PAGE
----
16 de enero de 2010
Žižek: What does it mean to be a revolutionary today?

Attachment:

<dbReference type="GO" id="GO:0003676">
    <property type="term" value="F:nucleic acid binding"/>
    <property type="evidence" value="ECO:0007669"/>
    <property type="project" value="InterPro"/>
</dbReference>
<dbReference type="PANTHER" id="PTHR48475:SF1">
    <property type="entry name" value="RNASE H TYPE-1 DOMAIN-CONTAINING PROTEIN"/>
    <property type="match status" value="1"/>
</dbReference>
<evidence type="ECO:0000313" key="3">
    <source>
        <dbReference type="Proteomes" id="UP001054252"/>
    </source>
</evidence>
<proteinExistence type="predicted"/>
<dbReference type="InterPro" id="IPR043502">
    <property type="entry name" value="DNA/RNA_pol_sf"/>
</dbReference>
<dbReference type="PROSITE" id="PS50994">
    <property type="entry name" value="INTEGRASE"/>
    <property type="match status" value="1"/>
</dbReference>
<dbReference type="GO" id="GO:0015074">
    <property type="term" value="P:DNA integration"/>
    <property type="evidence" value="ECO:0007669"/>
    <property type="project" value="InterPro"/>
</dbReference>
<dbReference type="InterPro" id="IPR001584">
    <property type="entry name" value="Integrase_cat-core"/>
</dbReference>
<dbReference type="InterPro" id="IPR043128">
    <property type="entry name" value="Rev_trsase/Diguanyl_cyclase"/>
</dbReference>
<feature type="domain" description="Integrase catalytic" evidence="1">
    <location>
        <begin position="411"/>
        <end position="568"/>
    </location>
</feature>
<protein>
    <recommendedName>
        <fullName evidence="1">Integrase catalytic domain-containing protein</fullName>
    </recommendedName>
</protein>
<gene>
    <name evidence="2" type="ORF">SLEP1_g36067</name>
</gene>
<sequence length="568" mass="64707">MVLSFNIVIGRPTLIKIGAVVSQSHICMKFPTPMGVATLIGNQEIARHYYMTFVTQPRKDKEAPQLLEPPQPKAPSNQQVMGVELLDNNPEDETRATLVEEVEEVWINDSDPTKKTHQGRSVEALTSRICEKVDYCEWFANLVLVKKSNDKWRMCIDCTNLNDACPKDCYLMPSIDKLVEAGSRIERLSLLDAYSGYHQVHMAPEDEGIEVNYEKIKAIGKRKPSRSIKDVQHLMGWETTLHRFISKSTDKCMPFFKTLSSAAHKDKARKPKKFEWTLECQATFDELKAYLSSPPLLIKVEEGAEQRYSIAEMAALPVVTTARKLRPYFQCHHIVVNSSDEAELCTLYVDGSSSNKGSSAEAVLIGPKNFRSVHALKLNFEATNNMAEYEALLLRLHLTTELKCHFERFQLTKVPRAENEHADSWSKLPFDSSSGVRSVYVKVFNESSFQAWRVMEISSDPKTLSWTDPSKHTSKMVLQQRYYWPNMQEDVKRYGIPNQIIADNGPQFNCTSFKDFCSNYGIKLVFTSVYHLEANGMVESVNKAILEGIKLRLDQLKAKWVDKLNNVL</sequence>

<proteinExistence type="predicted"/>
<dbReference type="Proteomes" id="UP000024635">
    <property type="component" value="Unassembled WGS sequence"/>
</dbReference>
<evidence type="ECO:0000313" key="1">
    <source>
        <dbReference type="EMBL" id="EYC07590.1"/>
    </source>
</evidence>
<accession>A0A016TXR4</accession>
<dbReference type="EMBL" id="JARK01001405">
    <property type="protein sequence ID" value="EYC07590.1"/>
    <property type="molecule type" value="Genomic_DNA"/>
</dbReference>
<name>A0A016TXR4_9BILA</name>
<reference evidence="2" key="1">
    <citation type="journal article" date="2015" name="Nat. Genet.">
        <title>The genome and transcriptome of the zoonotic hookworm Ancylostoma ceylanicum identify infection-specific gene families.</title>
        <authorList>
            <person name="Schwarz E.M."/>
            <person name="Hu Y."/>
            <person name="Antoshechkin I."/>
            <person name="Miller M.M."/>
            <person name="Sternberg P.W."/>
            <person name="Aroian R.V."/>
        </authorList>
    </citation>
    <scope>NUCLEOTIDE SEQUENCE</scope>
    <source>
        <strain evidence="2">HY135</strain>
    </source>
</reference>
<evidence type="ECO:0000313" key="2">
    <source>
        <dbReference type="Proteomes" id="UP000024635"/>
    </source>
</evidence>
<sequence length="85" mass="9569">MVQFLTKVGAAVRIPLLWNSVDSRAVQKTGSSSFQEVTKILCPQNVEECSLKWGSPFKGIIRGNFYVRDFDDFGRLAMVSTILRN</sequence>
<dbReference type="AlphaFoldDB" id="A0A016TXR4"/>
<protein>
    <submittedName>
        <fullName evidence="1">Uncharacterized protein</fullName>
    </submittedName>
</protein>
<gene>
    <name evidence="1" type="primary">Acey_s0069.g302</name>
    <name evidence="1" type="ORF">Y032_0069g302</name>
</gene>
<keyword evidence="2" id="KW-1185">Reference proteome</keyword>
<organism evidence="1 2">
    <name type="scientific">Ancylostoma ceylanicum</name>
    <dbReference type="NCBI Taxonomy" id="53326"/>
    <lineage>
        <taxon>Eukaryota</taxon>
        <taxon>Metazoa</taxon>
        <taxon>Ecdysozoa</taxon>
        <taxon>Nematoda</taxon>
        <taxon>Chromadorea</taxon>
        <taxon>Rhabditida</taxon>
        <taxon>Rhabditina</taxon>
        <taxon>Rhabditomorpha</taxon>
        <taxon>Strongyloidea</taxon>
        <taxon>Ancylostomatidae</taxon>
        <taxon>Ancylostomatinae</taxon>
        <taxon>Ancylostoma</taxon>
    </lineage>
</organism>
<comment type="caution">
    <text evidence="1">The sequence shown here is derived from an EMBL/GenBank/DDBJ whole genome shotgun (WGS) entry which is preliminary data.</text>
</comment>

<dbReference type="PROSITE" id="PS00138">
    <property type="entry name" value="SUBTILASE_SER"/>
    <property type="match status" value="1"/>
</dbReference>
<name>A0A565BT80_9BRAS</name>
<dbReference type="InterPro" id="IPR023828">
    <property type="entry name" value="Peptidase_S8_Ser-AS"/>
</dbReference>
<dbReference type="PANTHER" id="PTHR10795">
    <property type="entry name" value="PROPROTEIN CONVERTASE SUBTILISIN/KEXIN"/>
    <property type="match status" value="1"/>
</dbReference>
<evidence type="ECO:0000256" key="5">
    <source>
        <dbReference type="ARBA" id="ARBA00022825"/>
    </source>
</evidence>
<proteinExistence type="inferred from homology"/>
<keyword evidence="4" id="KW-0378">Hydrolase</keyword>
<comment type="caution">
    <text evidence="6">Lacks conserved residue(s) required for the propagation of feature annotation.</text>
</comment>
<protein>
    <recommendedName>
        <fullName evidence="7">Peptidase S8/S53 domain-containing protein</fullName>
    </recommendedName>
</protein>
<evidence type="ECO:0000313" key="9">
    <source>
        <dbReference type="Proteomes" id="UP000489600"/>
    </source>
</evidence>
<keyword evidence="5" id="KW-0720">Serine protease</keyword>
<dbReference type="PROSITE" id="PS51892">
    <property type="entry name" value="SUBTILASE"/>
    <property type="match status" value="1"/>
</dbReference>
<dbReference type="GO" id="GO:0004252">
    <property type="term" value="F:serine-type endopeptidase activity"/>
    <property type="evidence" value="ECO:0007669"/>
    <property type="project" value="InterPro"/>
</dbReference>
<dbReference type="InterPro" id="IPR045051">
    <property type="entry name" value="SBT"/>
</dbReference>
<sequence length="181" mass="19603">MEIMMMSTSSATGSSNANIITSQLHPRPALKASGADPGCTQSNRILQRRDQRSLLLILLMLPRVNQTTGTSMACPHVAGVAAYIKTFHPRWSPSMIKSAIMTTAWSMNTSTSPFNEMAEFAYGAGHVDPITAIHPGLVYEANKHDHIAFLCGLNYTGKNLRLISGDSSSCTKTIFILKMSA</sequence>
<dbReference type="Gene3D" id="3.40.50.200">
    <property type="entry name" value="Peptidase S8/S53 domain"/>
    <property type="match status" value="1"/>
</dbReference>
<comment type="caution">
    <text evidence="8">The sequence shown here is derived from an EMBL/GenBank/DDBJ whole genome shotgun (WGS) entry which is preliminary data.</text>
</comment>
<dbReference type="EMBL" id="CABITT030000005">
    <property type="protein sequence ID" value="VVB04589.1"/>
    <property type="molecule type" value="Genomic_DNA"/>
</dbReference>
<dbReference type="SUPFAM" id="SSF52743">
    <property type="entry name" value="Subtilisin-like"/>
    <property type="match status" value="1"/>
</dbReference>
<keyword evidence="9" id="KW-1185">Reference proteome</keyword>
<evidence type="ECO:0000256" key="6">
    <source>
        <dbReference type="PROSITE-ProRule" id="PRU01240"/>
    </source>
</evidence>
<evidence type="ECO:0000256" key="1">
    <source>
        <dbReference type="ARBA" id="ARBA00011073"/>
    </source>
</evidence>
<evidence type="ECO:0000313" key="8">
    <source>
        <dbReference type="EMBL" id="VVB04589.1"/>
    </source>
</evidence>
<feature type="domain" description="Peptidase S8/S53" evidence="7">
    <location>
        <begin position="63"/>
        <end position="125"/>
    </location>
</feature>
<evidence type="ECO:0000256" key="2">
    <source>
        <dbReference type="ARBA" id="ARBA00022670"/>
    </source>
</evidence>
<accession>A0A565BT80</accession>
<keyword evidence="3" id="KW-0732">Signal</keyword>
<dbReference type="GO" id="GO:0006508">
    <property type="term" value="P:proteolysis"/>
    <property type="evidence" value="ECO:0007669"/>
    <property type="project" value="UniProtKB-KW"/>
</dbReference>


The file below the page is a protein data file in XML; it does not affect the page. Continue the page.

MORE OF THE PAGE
I would like to begin with Adorno who at the very beginning of his Three Studies on Hegel rejects this traditional patronizing question: what is still alive and what is dead in Hegel? According to Adorno such a question presupposes an arrogant position of a judge who can graciously conceive "yes, this is maybe still actual for us today". But Adorno points out when we are dealing with a truly great philosopher the question to be raised is not what can this philosopher tell us, but the opposite one: what are we, our contemporary situation, in his eyes? How would our epoch appear to his, or her of course, thought? And the same should be done with communism. Instead of asking the obvious stupid question: what is the idea of communism still pertinent today? Can it still be used as a tool for the analysis and political practice? One should ask, I think, the opposite question: how does our predicament today look from the perspective of the communist idea? This is the dialectic of old and the new.